Editor's Note: Pride of Aloha, referenced in the piece, has since been moved out of Hawaii and given its original moniker of Norwegian Sky. Pride of Hawaii has also left, and is now sailing as Norwegian Jade. Pride of America is the only ship still sailing seven-night Hawaii itineraries for Norwegian Cruise Line.
For cruise travelers more familiar with the Caribbean than Hawaii, your impression of America's 50th state may be that it's something like the U.S. Virgin Islands' St. Thomas -- a place that feels exotically foreign even if it is part of the United States.
But on our first trip to Hawaii, we discovered that we couldn't have been more wrong. No question, the geography of the islands of Hawaii fulfills the exotic images regaled in film fantasies. But even with a lingering Polynesian cultural base that's, by and large, primarily trotted out to entertain tourists, the rest of Hawaii is resolutely American.
The biggest surprise for this Hawaiian neophyte was the extreme differences between islands. Because they're relatively close together, I'd imagined the experience of sailing between them as a "seen one done all" kind of trip. Not only was lush, Garden-of-Eden-like Kauai a world away from Oahu, with the urban metropolis of Honolulu as its hub, but also two parts of the same island -- the Big Island's Kona and Hilo -- were fantastically opposite.
On my first cruise to Hawaii, aboard NCL America's Pride of Aloha, the first ocean-going cruise ship in 50 years to wave the American flag, I noticed quite a few other differences. And I'll also point this out: While every major cruise line offers some Hawaiian itineraries, NCL America's ships are the only ones to sail year-round. Thus, we detail some of the intriguing disparities that arise simply because of sailing on an American ship -- which must obey regulations not pertinent to those vessels waving a foreign flag.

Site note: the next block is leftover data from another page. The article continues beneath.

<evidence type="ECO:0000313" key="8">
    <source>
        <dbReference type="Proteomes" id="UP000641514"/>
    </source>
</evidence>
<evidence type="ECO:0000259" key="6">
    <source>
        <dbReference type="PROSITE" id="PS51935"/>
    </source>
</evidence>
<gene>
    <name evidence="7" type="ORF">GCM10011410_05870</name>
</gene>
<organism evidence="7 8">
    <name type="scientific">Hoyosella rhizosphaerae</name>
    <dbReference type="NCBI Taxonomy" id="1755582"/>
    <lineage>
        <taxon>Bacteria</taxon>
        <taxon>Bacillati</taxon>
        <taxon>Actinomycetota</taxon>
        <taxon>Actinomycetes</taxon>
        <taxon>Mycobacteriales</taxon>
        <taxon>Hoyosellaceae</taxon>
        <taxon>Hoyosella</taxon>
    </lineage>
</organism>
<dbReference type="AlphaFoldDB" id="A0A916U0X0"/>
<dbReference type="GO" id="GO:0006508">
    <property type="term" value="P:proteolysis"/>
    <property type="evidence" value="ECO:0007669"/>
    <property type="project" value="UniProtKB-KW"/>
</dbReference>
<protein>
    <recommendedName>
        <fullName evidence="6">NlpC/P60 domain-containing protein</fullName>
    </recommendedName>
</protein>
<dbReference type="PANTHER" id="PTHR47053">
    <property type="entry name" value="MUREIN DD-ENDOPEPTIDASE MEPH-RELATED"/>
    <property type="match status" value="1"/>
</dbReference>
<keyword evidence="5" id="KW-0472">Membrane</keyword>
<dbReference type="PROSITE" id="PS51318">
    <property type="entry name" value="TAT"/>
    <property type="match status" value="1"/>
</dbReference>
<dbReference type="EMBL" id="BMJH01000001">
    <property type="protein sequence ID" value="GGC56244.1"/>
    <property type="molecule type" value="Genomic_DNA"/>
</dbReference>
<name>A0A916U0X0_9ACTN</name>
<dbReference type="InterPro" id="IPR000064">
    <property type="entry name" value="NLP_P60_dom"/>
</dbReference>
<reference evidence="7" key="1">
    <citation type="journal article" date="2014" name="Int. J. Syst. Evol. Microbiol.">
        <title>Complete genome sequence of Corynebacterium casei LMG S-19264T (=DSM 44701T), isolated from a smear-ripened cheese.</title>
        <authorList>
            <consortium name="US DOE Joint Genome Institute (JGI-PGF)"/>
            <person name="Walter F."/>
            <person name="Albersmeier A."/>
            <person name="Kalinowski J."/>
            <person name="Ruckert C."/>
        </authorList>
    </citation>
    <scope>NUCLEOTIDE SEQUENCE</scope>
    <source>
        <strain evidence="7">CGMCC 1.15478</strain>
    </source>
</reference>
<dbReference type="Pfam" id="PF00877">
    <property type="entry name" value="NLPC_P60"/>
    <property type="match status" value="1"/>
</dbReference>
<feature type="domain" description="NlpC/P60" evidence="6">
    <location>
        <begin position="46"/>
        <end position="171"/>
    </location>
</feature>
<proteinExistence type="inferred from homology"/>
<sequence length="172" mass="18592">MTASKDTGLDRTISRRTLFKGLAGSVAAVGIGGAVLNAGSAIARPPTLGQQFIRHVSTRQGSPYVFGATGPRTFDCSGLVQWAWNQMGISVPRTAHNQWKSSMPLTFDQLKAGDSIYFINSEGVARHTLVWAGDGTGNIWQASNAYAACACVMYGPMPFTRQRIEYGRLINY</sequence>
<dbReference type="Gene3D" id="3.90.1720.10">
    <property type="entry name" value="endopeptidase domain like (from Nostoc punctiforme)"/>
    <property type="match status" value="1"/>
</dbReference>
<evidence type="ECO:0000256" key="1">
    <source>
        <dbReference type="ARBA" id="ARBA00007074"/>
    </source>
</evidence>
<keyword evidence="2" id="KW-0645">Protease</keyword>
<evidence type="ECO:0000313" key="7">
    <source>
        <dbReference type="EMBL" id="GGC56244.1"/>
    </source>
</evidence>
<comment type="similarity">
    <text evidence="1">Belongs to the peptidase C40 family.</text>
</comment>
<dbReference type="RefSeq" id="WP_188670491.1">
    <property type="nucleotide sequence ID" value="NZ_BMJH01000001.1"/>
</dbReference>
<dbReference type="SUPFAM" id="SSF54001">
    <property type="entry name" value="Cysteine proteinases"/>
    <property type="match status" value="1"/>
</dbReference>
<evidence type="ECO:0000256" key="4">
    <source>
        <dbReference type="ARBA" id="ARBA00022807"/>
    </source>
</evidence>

The U.S. Dollar Reigns
Unlike the Caribbean or even the Mexican Riviera, there's no need to worry about changing money. You may even be able to cash a check at a branch of your own hometown bank, use your Nordstrom card to pick up some tropical fashions or dial the same toll-free 800 numbers you would use at home to pay bills. I even made an outing to the U.S. post office and didn't have to worry about figuring out how to buy stamps in foreign currency.
You Can Forget Your Passport
Disembarking our plane after a long flight (8 1/2 hours from Chicago, 12 hours from the East Coast), for a moment I associated the trip's length with a visit to a foreign country! It was a bit surprising to still be within U.S. confines. While the ambience of the airport in Honolulu is a bit exotic (steamy and warm, orchid leis draped around your neck), the best news is that there was no need to queue up at immigration (this of course does not apply to travelers from Canada, Mexico, the U.K. and Europe, alas).